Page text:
MINUTES OF MEETING
Joint Committee of the Judicial Council
and the State Bar Association
on Rules of Criminal Procedure
March 29, 1974
The meeting was called to order at 10 a.m. by Justice Robert Vogel, Chairman.
Hon. Robert Vogel, Chairman
Hon. Gerald Glaser
Hon. Larry Hatch
Hon. R. C. Heinley
Mr. Kent Higgins
Hon. Norbert Muggli
Hon. William S. Murray
Hon. Harry Pearce
Mr. Roger Persinger
Mr. Paul Sand
Hon. Kirk Smith
Jon Nelson, Law Clerk
Linda Ohlsen, Secretary
ARREST WARRANT OR SUMMONS UPON COMPLAINT - RULE 4
Justice Vogel asked the committee if they felt there should be any action taken on this matter. Judge Glaser stated that part of the problem is that some of the judges seem to think that they should always use a summons unless something tells them they should use a warrant. Normally, in a felony case they should use a warrant.
Judge Smith felt that the committee should consider making amendments to the explanatory notes rather than the rules themselves. This, he stated, would eliminate the promulgation process.
Judge Murray stated that he is concerned about the practicality of changing the new code volumes as it will be another year before any changes will come out in the next volumes. Justice Vogel said that perhaps the Bar Association could send out advance sheets for the rules manual itself. However, Judge Glaser stated that if that technique is used then the code volume is immediately made unreliable. He said that the committee should try to make any changes so that the code people could pick them up. The changes could be made effective as the laws are made effective July 1.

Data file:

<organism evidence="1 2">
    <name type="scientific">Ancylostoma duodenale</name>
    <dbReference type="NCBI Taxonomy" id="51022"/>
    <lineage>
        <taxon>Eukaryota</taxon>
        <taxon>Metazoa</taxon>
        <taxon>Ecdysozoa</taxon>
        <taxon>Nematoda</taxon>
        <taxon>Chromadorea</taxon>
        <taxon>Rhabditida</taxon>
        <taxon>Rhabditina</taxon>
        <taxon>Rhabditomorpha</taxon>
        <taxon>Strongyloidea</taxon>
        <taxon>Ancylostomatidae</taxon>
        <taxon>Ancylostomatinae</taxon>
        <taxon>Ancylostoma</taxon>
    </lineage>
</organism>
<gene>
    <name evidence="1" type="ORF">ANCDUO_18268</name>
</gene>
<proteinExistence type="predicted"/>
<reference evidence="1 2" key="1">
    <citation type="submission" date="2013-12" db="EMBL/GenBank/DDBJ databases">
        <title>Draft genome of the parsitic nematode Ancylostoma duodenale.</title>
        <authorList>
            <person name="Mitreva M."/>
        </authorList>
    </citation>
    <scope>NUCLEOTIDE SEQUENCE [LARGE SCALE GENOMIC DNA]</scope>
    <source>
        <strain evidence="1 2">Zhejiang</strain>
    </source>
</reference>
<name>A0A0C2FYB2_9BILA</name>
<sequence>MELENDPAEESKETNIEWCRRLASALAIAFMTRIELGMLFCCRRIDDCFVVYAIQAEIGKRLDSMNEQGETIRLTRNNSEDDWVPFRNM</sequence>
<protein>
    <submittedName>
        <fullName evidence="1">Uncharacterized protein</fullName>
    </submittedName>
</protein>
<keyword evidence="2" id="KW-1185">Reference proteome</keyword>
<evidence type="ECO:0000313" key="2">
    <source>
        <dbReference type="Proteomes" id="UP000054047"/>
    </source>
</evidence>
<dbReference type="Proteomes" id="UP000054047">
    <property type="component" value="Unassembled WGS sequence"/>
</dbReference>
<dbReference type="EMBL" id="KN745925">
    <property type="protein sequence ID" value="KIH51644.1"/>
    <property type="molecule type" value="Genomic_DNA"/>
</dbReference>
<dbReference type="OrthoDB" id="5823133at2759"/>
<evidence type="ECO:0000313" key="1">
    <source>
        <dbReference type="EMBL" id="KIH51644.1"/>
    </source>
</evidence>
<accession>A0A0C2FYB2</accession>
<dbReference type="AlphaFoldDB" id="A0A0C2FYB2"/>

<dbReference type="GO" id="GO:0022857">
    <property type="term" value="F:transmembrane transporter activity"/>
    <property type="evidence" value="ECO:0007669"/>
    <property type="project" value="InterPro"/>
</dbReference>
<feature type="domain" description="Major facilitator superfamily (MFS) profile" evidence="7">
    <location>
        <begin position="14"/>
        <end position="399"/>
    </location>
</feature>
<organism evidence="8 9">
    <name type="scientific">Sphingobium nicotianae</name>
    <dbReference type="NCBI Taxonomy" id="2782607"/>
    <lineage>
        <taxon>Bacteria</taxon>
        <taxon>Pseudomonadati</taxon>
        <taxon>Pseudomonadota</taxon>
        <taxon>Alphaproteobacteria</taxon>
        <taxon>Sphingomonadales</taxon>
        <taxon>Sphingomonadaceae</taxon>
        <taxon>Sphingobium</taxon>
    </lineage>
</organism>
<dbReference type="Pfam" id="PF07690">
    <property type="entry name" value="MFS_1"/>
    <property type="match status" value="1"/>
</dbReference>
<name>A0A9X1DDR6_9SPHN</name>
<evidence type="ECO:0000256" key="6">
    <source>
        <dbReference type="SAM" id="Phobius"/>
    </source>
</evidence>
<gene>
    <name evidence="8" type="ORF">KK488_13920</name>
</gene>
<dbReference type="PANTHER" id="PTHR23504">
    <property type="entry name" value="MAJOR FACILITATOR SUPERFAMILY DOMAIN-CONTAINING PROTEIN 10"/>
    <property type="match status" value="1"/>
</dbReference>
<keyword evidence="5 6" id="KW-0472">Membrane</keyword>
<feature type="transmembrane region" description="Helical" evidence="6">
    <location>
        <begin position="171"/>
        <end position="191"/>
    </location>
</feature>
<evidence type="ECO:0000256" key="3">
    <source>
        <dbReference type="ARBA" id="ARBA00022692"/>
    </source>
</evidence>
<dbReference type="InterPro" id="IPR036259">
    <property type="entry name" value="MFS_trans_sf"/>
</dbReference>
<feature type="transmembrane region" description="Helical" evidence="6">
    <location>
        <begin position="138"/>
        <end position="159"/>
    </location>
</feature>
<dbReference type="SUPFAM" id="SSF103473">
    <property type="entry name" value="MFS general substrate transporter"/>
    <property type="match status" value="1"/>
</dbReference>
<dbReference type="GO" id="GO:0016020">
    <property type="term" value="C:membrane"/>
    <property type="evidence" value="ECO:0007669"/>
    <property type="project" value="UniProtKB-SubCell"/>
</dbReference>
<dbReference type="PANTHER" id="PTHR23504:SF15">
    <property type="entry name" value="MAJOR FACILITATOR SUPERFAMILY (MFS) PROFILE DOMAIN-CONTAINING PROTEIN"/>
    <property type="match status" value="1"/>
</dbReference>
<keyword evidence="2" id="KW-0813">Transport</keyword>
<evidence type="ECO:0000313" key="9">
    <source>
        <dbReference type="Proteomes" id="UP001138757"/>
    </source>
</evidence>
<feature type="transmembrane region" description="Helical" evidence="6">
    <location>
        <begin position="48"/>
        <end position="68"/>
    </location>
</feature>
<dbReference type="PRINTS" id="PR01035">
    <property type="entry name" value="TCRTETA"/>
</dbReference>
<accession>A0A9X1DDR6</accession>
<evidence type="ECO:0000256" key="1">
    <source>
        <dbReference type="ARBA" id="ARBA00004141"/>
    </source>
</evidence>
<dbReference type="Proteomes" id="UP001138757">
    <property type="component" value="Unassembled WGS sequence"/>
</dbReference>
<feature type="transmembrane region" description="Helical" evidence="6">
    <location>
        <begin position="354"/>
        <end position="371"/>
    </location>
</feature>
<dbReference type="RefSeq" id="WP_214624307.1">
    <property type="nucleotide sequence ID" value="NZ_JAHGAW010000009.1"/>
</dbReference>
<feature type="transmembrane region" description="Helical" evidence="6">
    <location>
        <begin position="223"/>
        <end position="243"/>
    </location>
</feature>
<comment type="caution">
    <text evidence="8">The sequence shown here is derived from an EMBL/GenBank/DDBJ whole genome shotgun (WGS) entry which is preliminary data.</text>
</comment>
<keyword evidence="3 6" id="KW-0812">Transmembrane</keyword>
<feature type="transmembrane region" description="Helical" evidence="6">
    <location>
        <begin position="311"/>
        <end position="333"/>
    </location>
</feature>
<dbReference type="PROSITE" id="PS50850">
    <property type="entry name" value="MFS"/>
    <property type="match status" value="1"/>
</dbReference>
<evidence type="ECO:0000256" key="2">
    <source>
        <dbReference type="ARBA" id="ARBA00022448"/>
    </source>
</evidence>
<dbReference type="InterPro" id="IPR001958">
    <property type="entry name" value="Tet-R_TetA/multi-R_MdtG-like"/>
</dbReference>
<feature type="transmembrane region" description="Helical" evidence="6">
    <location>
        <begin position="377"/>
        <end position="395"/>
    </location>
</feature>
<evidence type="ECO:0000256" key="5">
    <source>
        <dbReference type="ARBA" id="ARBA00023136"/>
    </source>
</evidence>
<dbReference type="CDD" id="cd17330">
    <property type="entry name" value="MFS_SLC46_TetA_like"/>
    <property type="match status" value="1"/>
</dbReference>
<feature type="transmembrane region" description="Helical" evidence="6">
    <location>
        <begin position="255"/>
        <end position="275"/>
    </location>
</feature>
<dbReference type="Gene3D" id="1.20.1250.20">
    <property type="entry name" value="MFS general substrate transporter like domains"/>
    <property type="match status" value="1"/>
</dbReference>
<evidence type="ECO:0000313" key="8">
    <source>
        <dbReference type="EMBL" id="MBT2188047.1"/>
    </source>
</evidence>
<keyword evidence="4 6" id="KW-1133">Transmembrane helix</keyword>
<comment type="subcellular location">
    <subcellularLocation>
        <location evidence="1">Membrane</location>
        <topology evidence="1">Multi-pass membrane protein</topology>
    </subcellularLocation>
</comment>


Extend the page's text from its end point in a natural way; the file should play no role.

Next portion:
It was suggested by Justice Vogel that this committee and Mr. Leonard Bucklin's Procedure Committee can submit the changes at one time. He also stated that the two committees are presently and will continue to exchange agenda so that the two committees are not duplicating on their work.
Justice Vogel suggested to the committee that Judge Glaser and Judge Smith could attempt to draft a proposed addition or change to the explanatory note on Rule 4(a)(2) if that is the procedure the committee approves rather than changing the rule itself; or that the two gentlemen come up with either a change of the rule or the explanatory note.
COMPARISON BETWEEN RULES OF CRIMINAL PROCEDURE AND ABA STANDARDS
Justice Vogel stated that Professor Larry Kraft will attend the next meeting with his students and make the comparison between Rules of Criminal Procedure and the ABA Standards. Justice Vogel related to the committee that Professor Kraft is hopeful of getting a grant for almost $300,000 to study and improve the judicial system in North Dakota. The LEAA is granting large amounts of money to each state to set up an advisory committee. It was asked by Judge Murray what the ultimate goal and consequence of these comparative studies is. Justice Vogel replied that the purpose of spending the $300,000 is to prevail on public opinion in North Dakota to implement these. The Governor, Attorney General and Chief Justice make up the appointment committee which will be divided into Task Forces. Recommendations will be made to the Legislature from the Commission. They want to have the recommendations ready for this Legislative Session. Justice Vogel asked the committee if anyone wanted to serve on the committee of 50. Mr. Higgins replied that he would like to be a part of the committee.